Experts have warned that foreign invested enterprises (FIEs) in Vietnam now prefer importing goods to sell domestically instead of setting up production bases in the country.
Retailing, not manufacturing
Two years ago, the announcement by Sony Vietnam that it will stop production and will import products for domestic sale surprisedmany people.
Now people talk more about the “Sony effect”. More and more foreign investors have been importing goods and selling them on the domestic market. According to the Ministry of Industry and Trade, in 2010, 525 foreign invested projects were put on the table of management agencies. Of these projects, the ministry estimates that 235 projects can meet the legal requirements, including 175 projects which applied for trading goods as an additional business activity, and 60 projects which applied for investment licenses for the first time.
The noteworthy thing is that among them are projects which have been present in Vietnam since before Vietnam joined WTO, and now they want to expand their business in Vietnam by setting up new retail points.
The year 2010 witnessed the expansion of the enterprises specializing in distribution. Metro Cash&Carry set up four wholesale centers in Khanh Hoa, Binh Dinh, An Giang and Vung Tau. Lotte Vietnam opened the trade center in district 11 in HCM City, while Big C opened a new supermarket in Vinh Phuc province.
However, these projects are purely trade projects, which do not require high investment capital. The average investment capital of the projects is low, about $300,000.
As for goods trading projects, the foreign direct investment (FDI) capital sources are different. The capital comes from Asian countries and territories such as Taiwan, Japan, South Korea, China, Singapore and some other countries such as Italia, France and Germany. Meanwhile, in terms of investment destinations, the projects are mostly located in Hanoi, HCM City, Binh Duong, Dong Nai, Long An.
Time to reconsider policies
Phan Huu Thang, former Director of the Foreign Investment Agency, now Director of the Foreign Investment Research Centre, says that he is not surprised by the “Sony effect”. He said that when entering Vietnam, Sony thought that it would keep production for 10 years, and later asked for the extension.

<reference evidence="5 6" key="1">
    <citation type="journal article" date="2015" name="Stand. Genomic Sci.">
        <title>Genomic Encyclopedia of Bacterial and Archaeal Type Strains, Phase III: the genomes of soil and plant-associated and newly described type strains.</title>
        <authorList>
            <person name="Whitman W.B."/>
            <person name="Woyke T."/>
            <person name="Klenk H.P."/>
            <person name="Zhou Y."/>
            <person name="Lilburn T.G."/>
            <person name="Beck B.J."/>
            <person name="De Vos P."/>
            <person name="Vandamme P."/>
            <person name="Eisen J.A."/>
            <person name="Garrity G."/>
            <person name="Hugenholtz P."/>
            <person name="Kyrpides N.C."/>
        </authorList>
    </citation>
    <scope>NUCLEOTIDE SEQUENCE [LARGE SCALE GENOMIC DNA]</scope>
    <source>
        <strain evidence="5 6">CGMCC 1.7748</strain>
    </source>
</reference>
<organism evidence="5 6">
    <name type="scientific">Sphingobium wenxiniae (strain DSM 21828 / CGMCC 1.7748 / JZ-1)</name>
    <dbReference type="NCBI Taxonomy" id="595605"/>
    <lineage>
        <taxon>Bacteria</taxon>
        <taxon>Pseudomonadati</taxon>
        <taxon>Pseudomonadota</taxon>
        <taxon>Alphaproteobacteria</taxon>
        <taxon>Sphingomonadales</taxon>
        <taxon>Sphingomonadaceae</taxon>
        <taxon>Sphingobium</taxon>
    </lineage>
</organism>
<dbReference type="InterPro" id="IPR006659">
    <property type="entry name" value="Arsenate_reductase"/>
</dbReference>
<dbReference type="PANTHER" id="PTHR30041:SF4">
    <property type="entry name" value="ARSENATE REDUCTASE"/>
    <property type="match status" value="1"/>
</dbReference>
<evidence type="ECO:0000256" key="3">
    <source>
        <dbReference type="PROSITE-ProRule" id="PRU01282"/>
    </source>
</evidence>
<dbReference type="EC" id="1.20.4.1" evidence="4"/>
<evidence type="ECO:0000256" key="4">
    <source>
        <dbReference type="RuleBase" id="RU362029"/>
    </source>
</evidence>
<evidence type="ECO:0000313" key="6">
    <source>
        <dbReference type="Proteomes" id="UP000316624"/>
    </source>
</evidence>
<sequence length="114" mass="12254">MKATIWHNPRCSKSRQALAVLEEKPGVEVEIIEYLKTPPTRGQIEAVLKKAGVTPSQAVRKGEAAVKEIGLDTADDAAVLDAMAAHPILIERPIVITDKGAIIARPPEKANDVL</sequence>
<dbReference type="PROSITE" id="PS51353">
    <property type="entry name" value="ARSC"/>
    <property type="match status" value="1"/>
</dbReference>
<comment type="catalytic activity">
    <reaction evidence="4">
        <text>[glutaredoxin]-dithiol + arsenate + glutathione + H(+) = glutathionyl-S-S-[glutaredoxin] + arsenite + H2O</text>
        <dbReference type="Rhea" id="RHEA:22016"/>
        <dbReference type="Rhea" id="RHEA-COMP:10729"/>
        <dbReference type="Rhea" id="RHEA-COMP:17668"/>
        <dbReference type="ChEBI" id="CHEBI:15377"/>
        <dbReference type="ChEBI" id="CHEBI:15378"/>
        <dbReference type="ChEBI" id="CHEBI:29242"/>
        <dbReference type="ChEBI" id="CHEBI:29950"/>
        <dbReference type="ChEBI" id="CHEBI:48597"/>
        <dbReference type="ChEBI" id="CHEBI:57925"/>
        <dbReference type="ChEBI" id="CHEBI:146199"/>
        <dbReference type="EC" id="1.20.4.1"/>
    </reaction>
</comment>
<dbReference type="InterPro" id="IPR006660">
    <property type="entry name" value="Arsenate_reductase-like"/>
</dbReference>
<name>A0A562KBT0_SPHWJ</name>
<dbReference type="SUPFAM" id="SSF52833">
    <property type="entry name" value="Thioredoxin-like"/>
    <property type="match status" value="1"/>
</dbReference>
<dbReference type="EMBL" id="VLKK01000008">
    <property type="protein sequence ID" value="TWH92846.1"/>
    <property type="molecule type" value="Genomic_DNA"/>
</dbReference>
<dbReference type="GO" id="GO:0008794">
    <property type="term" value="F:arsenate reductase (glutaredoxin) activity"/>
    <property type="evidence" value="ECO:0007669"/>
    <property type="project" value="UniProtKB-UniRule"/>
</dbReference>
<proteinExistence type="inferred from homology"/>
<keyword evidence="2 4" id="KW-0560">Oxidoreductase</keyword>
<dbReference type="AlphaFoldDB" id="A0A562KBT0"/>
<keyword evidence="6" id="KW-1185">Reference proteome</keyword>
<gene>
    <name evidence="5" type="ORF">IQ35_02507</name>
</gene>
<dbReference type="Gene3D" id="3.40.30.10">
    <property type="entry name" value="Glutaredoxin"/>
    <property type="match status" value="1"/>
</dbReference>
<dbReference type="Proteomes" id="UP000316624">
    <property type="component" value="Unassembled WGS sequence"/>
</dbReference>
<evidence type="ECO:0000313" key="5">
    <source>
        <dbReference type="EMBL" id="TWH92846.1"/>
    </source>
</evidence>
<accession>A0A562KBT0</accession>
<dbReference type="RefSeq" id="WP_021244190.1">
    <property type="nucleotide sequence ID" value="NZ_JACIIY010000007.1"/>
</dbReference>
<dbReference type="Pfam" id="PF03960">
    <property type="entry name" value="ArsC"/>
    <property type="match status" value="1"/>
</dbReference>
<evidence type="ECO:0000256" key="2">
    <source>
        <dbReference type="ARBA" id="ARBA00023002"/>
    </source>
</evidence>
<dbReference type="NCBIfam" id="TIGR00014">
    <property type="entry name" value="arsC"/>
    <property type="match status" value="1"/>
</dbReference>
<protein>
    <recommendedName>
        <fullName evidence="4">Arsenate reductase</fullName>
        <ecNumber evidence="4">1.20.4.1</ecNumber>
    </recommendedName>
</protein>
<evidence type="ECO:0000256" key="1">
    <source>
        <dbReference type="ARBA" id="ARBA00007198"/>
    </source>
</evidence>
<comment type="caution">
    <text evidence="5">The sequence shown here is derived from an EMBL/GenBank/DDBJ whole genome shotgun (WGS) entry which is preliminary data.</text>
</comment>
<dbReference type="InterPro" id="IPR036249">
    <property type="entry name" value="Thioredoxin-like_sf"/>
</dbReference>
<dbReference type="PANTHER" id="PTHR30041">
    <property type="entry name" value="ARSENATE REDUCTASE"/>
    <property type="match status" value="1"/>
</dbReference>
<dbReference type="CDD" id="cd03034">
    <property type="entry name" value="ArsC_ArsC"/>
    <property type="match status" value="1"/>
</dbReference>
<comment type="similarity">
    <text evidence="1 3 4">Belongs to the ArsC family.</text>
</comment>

The problem here is that while Sony clearly announces its investment plan in Vietnam, a lot of other foreign invested enterprises, especially automobile manufacturers, do not do this. In official statements, the manufacturers still commit to make long term investment in Vietnam, while in fact, many of them only plan to set up subsidiaries for importing and distributing products in Vietnam.
The shift of automobile manufacturers todistribution instead of production has raised a worry that Vietnam will never have its own automobile industry.
Explaining the new trend of foreign investors, Director of the Foreign Investment Agency Do Nhat Hoang said that investors always try to optimize their profit, and they tend to do the kinds of business which are not prohibited by the laws and can bring them higher profit.
“Our incentives have been narrowed, therefore, some investors are planning to shut down,” Hoang said.
It seems that the “historic mission” of many foreign invested enterprises assigned by the foreign parent groups has been completed. It is now the right time for policy makers to reconsider the investment incentives applied in the past many years, especially after Vietnam offered many preferences to investors and sacrificed the benefits of consumers.
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